Just in case you thought the evangelical furor over same sex marriage was cooling off, the last twenty-four hours shows otherwise. In that time the internet exploded (or at least the evangelical blogosphere and twitterverse did) over Eugene Peterson’s apparent endorsement of same sex marriage.
Peterson has since walked back his comments. But what I’d like to talk about here is the position taken by LifeWay Christian Bookstores in the midst of the controversy. In short, they stated that they would withdraw all Peterson’s books from sale if he continued to endorse same sex marriage.
I’d like to make several points by way of response.
First, in principle I respect any Christian bookstore that sees itself not merely as a vendor of merchandise that is marketed toward a Christian audience but as a curator of good (i.e. orthodox) content.
Second, while I respect the curator role, it also places one at the top of a very slippery slope. If I ran a Christian bookstore, I’d have a hard time living with myself while selling John Hagee’s irresponsible end-times schlock, for example. No worry: if you really want to pick some up, LifeWay has a wide selection. It also has the absolutely terrible Left Behind Series, including the kids’ version.
(Having said that, I’m suitably impressed that I couldn’t find Joel Osteen, Creflo Dollar or Kenneth Copeland books on LifeWay’s website.)
Third, while I respect the aspiration for a curator role, curator is not the same thing as censor. “Curator” is, in fact, my charitable interpretation of LifeWay’s goal, but in point of fact they are acting as censors of what they perceive to be good or respectable material.
This leads me to a fourth point: a real curator equips and enables readers to read critically and find both points of agreement and disagreement with a book. Eight years ago when I was doing the interview rounds for my book Finding God in the Shack I did one interview in which the radio host insisted we shouldn’t read The Shack because, as he opined, the book contained “heresy”. To support his point he invoked the metaphor of cake batter with a spoonful of poop. Even though it’s only a spoonful, you wouldn’t eat any of the cake because it’s all “contaminated”. Likewise, if a book has doctrinal or moral error, you should reject it wholesale, because the whole thing is contaminated.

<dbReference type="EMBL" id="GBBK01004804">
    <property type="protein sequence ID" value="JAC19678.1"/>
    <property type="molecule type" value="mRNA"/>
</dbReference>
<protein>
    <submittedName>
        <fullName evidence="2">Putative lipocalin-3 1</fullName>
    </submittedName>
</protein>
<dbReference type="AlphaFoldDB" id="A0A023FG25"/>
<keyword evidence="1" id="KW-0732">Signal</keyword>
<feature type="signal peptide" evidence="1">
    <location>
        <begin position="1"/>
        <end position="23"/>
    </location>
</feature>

When I shared that gentleman’s analysis with another interviewer (a southerner who liked The Shack), he replied incredulously: “Well as I see it professor, reading a book is like eating a piece of fried chicken: you eat the meat and leave the bone!”
Yes, exactly. The proper response to a book with “error” is not generally to toss the whole thing, but to learn to read it critically, to eat the meat and leave the bone. And if a vendor’s “curation” is little more than censorship, the reader never learns to acquire that skill.
No surprise, LifeWay doesn’t sell a single book by John Dominic Crossan or Marcus Borg as these are the very epitome of “liberal” scholars. Over the years I’ve read a few books by each (and I’m reading Crossan’s How to Read the Bible and Still be a Christian right now). I’ve found a number of bones in their books: but I’ve also found a lot of meat. And even chewing on the bones helps sharpen one’s teeth.
Finally, my last point, and the one that applies to Eugene Peterson. To my knowledge, he has not endorsed same sex marriage in print in any of his books (hence the widespread surprise at yesterday’s revelation). Consequently, LifeWay’s willingness to censor all Peterson’s books for his answer to an interviewer’s question on a contentious contemporary ethical issue that is not addressed in any of his books strikes me as arbitrarily nasty and punitive at best … and a shameless ploy to court free media attention in order to drum up more customers at worst.
All this leaves me deeply conflicted on the continued existence of that bastion of commercial Christian subculture we call the “Christian bookstore”.